AuthorHuang, Helen Yuxuan

"America's competitive advantage lies in its human talent. All of us should be doing everything we can to cultivate and develop our work force." (1)


    A noncompete agreement or a noncompete clause in an employment contract (collectively referred to herein as the "noncompete(s)") is a popular instrument among employers to prevent their employees from working for their rivals post-employment. (2) However, courts across the nation are divided on the enforceability of noncompetes due to the constraints that they impose on employees' post-employment mobility. (3) On one end of the spectrum, states in favor of protecting employees' mobility have completely banned noncompetes. (4) On the other end of the spectrum, states in favor of protecting employers' business interests understand the importance of noncompetes, but historically have been reluctant to enforce them. (5) Massachusetts falls in the latter category. (6)

    In Massachusetts, a state driven by its skilled workforce and technological innovation, noncompetes are popular instruments that employers use to prevent the transfer of skills and knowledge of their employees to competitors. (7) However, there is no clear framework as to how enforceability is determined and thus, for over a decade, the Massachusetts legislature has attempted to pass legislation to regulate noncompetes. (8) After years of debate, Massachusetts passed a bill that not only codified Massachusetts' noncompete law for the first time, but also made Massachusetts the first state in the United States to provide employees with the benefit of getting compensated for refraining from engaging in employment with their employers' competitors, such right is known as garden leave. (9)


    1. The Origin of Garden Leave

      Garden leave is a well-established British phenomenon commonly referred to as being paid "while you tend your garden," or in other words, "being paid while doing nothing." (10) The doctrine is a variation of a traditional notice provision. (11) The employee, instead of continuing his or her work during the notice period, is relieved from his or her duties and responsibilities; however, the employee is employed with his or her employer, and hence, cannot commence work for a competitor. (12) The development of garden leave in Britain was largely in response to judicial hostility toward noncompetes concerning fairness to employees. (13) The garden leave is the product of judicial system's favoritism towards freedom of contract where the British courts want to ensure that employees can freely choose their employers, or for a lack of better word, to compete. (14) Ironically, the concept of garden leave portrays exactly what it is trying to prevent restricting employees' mobility to move from one employer to another. (15) Nevertheless, British courts have enforced garden leave if the undue burden of the restrictions placed on employees are alleviated through some form of monetary compensation. (16) Garden leave in Britain continues to develop through case law and is widely and judicially recognized and enforced through the remedy of an injunction. (17)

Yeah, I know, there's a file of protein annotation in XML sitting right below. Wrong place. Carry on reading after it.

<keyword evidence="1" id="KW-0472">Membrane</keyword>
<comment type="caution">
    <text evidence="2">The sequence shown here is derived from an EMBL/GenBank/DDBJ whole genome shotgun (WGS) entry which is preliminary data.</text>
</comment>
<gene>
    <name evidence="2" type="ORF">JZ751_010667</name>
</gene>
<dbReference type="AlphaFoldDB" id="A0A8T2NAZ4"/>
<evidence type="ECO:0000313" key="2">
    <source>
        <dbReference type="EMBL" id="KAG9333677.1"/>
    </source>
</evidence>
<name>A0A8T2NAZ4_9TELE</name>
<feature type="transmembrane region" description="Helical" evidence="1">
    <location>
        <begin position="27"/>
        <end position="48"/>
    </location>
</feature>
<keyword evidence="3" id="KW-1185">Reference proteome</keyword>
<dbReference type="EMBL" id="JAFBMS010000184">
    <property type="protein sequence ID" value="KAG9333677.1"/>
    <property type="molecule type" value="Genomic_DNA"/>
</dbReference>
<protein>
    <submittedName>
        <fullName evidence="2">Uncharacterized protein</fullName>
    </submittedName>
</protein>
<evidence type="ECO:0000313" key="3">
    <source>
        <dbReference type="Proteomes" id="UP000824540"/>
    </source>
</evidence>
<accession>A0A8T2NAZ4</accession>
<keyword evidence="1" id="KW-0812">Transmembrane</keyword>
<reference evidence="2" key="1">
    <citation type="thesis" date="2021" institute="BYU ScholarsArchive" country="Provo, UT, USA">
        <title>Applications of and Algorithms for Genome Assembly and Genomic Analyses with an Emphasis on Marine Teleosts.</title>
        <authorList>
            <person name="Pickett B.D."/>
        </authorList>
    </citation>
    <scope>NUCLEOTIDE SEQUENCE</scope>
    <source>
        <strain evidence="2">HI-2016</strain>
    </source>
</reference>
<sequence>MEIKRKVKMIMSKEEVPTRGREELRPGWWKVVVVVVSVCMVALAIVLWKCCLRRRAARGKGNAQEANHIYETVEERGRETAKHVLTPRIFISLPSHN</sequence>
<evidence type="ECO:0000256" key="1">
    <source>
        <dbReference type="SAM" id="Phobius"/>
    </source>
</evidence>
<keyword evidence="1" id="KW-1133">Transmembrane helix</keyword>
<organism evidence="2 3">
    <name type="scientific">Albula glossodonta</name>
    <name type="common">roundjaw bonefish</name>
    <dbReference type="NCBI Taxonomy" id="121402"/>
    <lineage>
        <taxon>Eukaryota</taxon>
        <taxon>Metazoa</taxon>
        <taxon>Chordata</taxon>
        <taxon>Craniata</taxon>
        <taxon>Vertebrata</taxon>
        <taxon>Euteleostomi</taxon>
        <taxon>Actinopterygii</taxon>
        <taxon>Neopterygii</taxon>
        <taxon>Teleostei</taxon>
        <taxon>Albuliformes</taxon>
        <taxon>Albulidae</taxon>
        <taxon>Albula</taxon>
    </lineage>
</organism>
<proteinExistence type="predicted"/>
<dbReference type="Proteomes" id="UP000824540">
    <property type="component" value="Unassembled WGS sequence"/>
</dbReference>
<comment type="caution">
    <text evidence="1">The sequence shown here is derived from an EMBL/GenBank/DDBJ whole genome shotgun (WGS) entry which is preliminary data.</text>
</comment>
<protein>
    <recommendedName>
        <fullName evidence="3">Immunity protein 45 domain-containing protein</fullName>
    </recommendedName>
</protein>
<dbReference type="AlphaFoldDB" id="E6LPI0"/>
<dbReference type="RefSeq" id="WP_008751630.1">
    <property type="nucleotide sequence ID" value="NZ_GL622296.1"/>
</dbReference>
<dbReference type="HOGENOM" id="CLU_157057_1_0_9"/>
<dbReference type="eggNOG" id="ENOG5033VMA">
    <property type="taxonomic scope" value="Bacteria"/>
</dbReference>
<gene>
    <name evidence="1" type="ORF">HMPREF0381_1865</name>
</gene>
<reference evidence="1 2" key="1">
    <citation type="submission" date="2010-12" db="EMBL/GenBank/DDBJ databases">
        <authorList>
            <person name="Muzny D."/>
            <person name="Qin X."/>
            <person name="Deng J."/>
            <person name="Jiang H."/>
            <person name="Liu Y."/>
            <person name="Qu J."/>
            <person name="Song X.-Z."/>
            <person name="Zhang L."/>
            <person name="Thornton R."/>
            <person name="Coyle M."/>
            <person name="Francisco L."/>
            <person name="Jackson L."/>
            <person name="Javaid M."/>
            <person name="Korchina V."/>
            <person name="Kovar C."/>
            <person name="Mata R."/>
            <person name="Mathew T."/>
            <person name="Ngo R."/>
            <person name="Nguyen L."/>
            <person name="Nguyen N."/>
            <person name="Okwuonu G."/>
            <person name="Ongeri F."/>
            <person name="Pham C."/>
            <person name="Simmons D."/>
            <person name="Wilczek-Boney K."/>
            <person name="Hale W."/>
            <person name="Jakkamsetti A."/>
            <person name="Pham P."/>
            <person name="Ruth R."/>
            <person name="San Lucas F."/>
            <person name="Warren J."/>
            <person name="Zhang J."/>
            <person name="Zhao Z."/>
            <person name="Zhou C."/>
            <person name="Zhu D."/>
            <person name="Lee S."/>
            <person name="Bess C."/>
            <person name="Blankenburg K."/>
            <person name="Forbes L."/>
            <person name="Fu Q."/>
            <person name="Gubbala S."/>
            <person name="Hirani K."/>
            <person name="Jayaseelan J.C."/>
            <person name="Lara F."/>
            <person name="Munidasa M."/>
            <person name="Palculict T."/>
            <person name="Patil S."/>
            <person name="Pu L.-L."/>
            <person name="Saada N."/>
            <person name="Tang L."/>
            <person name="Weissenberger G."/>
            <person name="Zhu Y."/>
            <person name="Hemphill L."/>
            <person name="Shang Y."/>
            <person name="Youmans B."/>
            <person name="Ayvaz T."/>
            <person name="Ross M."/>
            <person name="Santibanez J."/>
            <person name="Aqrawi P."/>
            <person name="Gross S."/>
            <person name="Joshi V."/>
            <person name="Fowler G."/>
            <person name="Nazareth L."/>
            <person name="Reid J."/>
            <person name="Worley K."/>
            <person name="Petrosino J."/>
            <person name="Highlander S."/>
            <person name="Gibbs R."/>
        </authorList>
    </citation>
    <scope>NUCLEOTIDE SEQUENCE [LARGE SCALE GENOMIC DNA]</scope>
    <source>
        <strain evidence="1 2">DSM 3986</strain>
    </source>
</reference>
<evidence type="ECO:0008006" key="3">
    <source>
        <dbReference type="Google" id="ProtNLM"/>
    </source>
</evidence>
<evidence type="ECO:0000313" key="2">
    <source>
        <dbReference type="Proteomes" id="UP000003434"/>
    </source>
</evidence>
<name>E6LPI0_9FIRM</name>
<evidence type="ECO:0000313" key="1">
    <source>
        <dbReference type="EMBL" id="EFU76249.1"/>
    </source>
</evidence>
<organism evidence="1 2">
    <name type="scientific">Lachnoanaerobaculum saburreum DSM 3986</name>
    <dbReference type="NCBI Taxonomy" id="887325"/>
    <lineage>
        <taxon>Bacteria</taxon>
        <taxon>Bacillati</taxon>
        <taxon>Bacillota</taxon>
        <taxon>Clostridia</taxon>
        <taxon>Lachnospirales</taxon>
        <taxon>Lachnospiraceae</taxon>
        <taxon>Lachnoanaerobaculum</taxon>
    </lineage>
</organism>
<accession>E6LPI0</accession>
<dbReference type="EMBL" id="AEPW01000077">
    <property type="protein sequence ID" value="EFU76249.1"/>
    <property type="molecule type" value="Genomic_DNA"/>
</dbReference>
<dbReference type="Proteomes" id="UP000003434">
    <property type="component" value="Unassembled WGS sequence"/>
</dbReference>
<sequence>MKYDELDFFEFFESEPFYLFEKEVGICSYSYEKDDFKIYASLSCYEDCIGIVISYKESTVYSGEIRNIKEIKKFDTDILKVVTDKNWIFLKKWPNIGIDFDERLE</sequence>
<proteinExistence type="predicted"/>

2. Garden Leave In The United States

      Garden leave is relatively new in the United States and thus, there are no precedents explicitly addressing its enforceability. (18) However, some states, such as New York and Delaware, where human capital is highly valued, have enforced similar benefits as garden leave. (19) When disputes arise in the aforementioned courts, enforceability is determined by "weigh[ing] the need to protect the employer's legitimate business interests against the employee's concern regarding the possible loss of livelihood." (20) When restrictions are counterbalanced with some payment of employee's salary and entitlements, such as health and life insurance premiums, courts appear to be more willing to enforce such restrictions. (21)

    3. Massachusetts Noncompetition Agreement Act

      On August 10, 2018, Governor Charlie Baker signed a Massachusetts Noncompete Reform Bill, which codified Massachusetts' noncompete law for the first time. (22) The statute, Massachusetts Noncompetition Agreement Act ("Act"), became effective on October 1, 2018. (23) The Act binds all noncompete contracts or employment contracts containing noncompete clauses entered from that day onwards. (24) The Act maintains aspects of existing law, including the requirement that noncompetes are necessary to protect recognized legitimate business interests, such as trade secrets. (25) Additionally, the Act requires that terms of agreement regarding time, space, and scope are reasonable, noncompetes align with public policy, and courts have the power to amend the terms of noncompete if the terms are deemed overly broad. (26) The Act requires that there must be a garden leave or some "other mutually-agreed upon consideration" provision in order to have a noncompete to be effective. (27)